When the clay is fully dry, a charcoal fire is used to heat the steel slowly and evenly, taking care not to overheat any part of it. First the spine is heated to bring the whole blade to just below temperature, and then it is flipped over to focus heat on the edge. When the entire edge is at the correct temperature, it is plunged into a hot water bath, edge down, and held until cool (yaki-ire). The hardness is checked with a file and the process repeated if necessary. After hardening, the clay is removed and the steel is heated slightly again to remove some of the internal stresses (yaki-modoshi). Once this process is finished, and if the steel survives, the blade is ready for Togi, hand polishing.

Preparing the Clay Mixture

The clay mixture does not need to have secret or exotic ingredients, but there are a few properties that are desirable in the final blend. The basic recipe is approximately a 1:1:1 ratio of regular clay, ground stone/sand, and charcoal powder. The clay provides the stickiness to keep it together and on the blade, the stone/sand prevents shrinking while drying, and the charcoal helps prevent flaking off in the fire due to heat expansion. The soft water source is snow that never touched the ground (where possible). Each ingredient is ground in small batches between stone and steel or two stones. Grinding and screening the ingredients as finely as possible is important, especially for the slip layer, as the layer can only be as thin as the largest sized particle.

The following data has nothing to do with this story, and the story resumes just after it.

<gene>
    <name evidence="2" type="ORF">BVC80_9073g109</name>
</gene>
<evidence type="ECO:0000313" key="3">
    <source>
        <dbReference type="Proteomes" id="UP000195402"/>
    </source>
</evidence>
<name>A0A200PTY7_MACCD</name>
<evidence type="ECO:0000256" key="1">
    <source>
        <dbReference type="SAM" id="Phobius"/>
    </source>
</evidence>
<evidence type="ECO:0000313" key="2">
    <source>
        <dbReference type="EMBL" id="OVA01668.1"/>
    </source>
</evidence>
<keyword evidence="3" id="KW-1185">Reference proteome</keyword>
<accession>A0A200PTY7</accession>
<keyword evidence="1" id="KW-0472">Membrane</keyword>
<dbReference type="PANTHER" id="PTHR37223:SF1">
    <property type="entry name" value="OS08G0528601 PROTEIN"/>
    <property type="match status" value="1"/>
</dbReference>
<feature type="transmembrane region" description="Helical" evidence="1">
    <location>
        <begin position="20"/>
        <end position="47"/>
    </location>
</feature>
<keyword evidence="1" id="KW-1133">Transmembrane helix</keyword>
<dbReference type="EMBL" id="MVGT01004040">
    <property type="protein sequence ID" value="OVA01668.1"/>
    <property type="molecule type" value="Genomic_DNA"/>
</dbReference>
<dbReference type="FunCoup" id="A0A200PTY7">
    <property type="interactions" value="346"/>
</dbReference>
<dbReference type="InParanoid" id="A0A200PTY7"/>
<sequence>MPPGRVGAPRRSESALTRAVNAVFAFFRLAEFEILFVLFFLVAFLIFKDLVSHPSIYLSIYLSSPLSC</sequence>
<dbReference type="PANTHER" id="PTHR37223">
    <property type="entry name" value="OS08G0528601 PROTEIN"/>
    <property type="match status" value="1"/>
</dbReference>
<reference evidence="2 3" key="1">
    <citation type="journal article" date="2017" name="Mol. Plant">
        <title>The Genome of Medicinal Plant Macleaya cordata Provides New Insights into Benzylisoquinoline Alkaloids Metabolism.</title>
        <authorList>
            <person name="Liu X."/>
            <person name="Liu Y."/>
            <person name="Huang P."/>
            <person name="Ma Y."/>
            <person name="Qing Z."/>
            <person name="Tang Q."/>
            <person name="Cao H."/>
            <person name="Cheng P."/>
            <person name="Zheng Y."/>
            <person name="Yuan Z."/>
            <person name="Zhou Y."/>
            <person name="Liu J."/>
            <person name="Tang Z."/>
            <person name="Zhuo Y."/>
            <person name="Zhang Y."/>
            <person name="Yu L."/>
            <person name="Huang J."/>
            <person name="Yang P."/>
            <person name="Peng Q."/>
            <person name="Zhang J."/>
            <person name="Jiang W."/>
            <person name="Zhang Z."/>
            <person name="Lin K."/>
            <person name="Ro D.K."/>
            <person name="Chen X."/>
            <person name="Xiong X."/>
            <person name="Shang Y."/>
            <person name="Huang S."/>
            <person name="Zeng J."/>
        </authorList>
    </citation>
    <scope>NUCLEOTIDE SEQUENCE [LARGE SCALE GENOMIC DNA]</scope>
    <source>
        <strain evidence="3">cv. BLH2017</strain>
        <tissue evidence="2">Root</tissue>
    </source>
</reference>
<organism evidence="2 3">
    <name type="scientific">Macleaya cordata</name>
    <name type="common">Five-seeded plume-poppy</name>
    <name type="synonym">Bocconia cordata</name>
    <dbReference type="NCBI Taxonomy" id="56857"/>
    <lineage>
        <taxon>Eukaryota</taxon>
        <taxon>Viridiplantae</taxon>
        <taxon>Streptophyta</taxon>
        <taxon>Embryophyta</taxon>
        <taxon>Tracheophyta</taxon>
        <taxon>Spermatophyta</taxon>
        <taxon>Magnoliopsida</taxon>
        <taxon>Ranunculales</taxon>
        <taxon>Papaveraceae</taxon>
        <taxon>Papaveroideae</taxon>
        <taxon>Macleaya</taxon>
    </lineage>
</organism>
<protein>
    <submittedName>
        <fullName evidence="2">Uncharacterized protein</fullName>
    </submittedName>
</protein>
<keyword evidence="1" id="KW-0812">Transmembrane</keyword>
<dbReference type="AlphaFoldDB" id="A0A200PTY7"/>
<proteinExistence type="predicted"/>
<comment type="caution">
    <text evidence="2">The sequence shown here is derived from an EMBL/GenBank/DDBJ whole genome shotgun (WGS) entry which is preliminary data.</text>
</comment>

Applying the Clay (Tsuchioki)

A thin layer of clay slip that is higher in charcoal content is applied to the blade first, the charcoal burns out in the fire and the resulting porous clay surface has been found to cool steel faster than if it was bare. The clay slip also helps prevent oxidation and decarburization (loss of carbon at the surface) while in the fire. When this layer is dry, the body and spine are coated in a thicker layer of clay that will prevent the steel from cooling too quickly in these areas.

Yaki Ire